God knows how far we have come or not come in our journey to be more like Him. When He sees areas in our lives or character in need of improvement, He sometimes uses the suffering we are enduring to make those improvements. Let me be clear here. I am not saying he purposely sends grief or heartache into your life to teach you specific lessons. Rather, I am saying that when he sees you suffering through unwelcome circumstance in life, He can use those circumstances for good.
It is not uncommon for Christians who are suffering to wonder if they are being punished by God. Of course, God can use suffering to punish wayward sinners. After all, He did send the flood during Noah’s days. But I encourage Christians who are hurting to avoid dwelling on whether or not God is punishing them because even if He is His purpose is to help not hurt. God’s overall purpose in our lives—when we are suffering and when we are not—is to scrub us clean and see us become more Christ-like.
This is why in a fallen world where suffering is part of life, God will use disappointment and discouragement for good; to make you better in some way. He knows you even better than you know yourself, and He knows what you need to become more Christ-like. Further, He knows becoming more Christ-like will improve your life beyond measure. Disappointment and discouragement can be the tools He uses to accomplish this purpose. Consequently, when life hurts it is important to be open to learning what God sees in you that might need improvement and how He might use your suffering to make the improvement.
Finding God’s purpose in your suffering can be difficult because it can require soul-searching self-examination. You may have to look deeply into yourself and ask, “How do I need to change to be more like Christ?” Recognizing and honestly admitting our shortcomings is never easy. As human beings, our motto might be summarized in these words: emphasize the best and downplay the rest. The problem with this approach is that God sees right through us to the core of our hearts and souls. We may be able to hide our shortcomings from others and even ourselves, but we cannot hide them from God.
Christians who are hurting sometimes need help finding God’s purpose in their suffering. Because this is often the case with those who approach me for counseling, I developed a self-assessment that makes probing the possibilities of God’s purpose in your suffering into a systematic process based on the following three questions:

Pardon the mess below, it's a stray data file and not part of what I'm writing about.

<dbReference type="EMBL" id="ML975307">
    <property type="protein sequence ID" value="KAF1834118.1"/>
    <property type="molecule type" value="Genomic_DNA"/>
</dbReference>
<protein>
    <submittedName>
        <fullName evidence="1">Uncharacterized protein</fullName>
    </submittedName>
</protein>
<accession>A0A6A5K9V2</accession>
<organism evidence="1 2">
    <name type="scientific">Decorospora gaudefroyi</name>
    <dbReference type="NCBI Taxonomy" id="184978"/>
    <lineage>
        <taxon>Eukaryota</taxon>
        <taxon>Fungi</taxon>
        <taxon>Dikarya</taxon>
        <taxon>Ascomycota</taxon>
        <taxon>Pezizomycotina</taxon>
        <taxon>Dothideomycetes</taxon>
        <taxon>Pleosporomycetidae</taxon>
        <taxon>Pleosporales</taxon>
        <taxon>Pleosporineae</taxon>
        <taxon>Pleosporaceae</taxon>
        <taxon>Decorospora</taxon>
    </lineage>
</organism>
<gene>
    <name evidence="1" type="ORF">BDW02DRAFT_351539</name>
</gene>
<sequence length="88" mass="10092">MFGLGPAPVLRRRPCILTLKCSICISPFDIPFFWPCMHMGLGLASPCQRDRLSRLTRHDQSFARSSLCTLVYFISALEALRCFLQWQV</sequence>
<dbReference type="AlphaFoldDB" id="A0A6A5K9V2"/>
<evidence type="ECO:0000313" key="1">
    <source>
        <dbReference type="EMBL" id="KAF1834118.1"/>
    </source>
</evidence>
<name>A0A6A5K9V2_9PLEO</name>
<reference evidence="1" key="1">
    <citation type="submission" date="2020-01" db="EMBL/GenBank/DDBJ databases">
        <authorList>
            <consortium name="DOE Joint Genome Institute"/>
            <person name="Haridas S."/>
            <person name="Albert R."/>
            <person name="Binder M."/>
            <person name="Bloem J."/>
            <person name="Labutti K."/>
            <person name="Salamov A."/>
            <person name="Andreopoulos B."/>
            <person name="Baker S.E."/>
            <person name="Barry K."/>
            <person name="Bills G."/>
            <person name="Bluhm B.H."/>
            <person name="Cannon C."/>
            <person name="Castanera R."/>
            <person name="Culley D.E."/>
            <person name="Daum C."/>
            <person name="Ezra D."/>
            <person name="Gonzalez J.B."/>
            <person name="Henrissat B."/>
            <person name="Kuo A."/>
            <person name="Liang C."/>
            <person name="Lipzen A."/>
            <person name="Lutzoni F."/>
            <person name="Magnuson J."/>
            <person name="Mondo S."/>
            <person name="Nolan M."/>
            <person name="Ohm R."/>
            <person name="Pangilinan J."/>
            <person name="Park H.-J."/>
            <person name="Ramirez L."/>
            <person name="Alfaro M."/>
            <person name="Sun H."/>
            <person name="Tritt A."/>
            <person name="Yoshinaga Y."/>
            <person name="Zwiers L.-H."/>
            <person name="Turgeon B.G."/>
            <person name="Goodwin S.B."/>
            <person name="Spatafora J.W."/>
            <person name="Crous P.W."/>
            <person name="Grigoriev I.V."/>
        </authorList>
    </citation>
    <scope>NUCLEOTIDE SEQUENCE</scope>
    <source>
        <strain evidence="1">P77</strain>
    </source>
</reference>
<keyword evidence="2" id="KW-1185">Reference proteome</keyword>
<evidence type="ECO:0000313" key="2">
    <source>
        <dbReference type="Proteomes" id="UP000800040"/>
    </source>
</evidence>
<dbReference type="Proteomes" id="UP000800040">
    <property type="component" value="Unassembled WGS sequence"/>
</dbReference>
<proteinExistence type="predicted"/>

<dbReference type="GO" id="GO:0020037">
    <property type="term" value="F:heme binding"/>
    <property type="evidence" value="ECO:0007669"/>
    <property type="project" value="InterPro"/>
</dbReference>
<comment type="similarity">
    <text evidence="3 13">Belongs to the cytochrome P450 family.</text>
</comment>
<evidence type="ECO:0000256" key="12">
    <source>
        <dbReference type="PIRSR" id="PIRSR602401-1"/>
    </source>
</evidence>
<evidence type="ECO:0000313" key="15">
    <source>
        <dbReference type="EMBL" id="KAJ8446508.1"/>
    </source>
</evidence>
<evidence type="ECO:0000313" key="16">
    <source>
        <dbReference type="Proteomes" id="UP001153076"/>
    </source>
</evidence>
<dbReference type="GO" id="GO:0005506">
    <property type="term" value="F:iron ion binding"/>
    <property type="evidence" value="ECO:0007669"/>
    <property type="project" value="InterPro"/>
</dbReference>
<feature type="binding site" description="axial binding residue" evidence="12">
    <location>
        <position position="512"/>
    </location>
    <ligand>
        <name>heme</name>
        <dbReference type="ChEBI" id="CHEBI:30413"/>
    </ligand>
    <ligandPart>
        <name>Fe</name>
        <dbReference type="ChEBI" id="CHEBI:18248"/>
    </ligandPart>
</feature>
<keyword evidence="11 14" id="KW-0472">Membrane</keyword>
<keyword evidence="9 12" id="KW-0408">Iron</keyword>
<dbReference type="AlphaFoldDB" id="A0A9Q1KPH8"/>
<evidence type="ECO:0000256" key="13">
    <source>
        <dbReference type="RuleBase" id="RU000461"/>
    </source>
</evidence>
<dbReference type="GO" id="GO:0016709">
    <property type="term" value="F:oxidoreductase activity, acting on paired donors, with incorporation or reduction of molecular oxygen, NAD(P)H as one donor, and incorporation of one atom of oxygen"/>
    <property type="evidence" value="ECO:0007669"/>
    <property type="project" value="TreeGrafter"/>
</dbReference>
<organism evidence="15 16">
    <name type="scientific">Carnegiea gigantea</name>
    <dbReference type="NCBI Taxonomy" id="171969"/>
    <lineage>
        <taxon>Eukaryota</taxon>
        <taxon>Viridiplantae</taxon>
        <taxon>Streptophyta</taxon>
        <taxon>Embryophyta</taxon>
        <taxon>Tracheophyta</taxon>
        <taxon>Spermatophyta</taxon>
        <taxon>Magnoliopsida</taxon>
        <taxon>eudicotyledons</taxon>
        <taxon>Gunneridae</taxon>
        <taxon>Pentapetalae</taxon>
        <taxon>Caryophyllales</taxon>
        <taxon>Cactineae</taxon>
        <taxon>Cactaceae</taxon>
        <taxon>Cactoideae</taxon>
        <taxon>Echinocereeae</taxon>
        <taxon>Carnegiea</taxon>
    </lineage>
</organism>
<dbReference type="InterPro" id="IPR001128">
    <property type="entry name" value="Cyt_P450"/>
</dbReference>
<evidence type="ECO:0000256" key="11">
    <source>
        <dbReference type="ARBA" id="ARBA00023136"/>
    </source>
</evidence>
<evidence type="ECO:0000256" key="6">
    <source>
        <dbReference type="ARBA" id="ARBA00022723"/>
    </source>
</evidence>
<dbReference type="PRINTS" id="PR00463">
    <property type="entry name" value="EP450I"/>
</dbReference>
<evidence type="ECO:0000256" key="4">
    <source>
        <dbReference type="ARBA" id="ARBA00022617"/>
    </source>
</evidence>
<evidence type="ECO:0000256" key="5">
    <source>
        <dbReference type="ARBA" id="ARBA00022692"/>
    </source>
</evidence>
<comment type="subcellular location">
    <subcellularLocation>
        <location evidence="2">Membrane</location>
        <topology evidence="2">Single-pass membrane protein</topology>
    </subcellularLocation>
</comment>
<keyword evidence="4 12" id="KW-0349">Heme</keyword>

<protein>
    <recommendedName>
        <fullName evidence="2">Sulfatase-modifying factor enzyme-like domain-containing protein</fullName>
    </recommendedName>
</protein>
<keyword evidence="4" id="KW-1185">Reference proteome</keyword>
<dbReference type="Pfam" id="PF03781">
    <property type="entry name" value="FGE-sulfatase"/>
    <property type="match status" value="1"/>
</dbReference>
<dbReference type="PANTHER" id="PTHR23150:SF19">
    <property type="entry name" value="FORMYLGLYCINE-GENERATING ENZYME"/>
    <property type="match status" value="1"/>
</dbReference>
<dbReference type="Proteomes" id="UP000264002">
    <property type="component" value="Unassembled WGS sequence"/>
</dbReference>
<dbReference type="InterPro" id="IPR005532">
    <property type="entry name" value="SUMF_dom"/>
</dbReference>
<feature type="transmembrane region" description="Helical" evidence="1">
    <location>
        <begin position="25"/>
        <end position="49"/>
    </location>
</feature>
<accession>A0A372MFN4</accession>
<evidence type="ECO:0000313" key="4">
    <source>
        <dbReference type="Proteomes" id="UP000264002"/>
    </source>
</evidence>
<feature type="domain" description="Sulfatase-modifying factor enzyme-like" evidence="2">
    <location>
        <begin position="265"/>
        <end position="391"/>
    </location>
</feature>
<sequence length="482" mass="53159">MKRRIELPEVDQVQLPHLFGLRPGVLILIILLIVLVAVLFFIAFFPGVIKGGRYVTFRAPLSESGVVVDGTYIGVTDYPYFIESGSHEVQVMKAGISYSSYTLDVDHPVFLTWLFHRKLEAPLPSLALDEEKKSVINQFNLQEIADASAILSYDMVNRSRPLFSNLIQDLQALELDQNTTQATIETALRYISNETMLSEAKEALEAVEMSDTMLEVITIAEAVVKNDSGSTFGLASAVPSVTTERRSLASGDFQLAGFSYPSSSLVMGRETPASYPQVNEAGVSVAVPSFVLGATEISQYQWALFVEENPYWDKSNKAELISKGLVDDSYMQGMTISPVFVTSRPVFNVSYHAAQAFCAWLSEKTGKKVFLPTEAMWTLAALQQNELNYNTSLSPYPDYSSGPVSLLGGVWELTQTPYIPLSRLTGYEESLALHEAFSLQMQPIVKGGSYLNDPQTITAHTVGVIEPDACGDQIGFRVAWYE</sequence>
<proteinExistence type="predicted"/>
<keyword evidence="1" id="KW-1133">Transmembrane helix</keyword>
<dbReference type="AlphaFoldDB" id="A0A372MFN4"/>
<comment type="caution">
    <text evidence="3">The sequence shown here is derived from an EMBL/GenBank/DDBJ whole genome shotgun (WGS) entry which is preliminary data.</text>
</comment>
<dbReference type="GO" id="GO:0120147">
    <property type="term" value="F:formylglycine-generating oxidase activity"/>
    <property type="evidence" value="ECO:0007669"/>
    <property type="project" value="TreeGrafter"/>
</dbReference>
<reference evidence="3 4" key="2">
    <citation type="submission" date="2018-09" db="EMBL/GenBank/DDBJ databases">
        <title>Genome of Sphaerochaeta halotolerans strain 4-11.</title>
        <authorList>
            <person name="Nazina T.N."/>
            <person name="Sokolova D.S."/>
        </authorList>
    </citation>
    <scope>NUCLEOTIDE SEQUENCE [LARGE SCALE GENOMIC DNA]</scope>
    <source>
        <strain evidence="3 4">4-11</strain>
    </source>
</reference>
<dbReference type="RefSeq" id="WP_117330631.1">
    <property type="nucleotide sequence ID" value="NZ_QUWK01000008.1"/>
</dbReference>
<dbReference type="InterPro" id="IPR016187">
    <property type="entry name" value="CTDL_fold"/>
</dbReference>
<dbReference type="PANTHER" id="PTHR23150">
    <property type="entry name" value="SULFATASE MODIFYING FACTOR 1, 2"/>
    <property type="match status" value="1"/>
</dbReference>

Could God be using your suffering to increase your faith?
Could God be using your suffering to improve your Christian character?
Could God be using your suffering to prepare you to better serve Him?
Finding the answers to these questions will require prayer coupled with honest introspection. In asking these questions, you seek to discover things God already knows about you, but you may not yet know about yourself. In pursuing answers to these questions, you will come to know yourself better. This is a good thing, but it can be a hard thing. What can make the process especially challenging is that you may find it difficult to admit to yourself and God some of the answers you discover.
This looking-honestly-in-the-mirror aspect of the process can cause discomfort and even emotional duress, at least in the beginning. This is why prayer is such an integral part of your introspective journey to discover God’s purpose in your disappointment and discouragement. You probably won’t be able to forthrightly answer these questions or acknowledge what you discover about yourself without the help of God, and that help is enlisted through prayer. Thankfully, I have found in working with Christians who are enduring disappointment or discouragement that these three questions—when answered forthrightly—can be effective in helping them identify God’s purpose in their suffering.
Dr. Goetsch is the author of Veteran’s Lament: Is This the America We Fought For? and Christian Women on the Job: Excelling at Work without Compromising Your Faith, Fidelis Books, an imprint of Post Hill Press.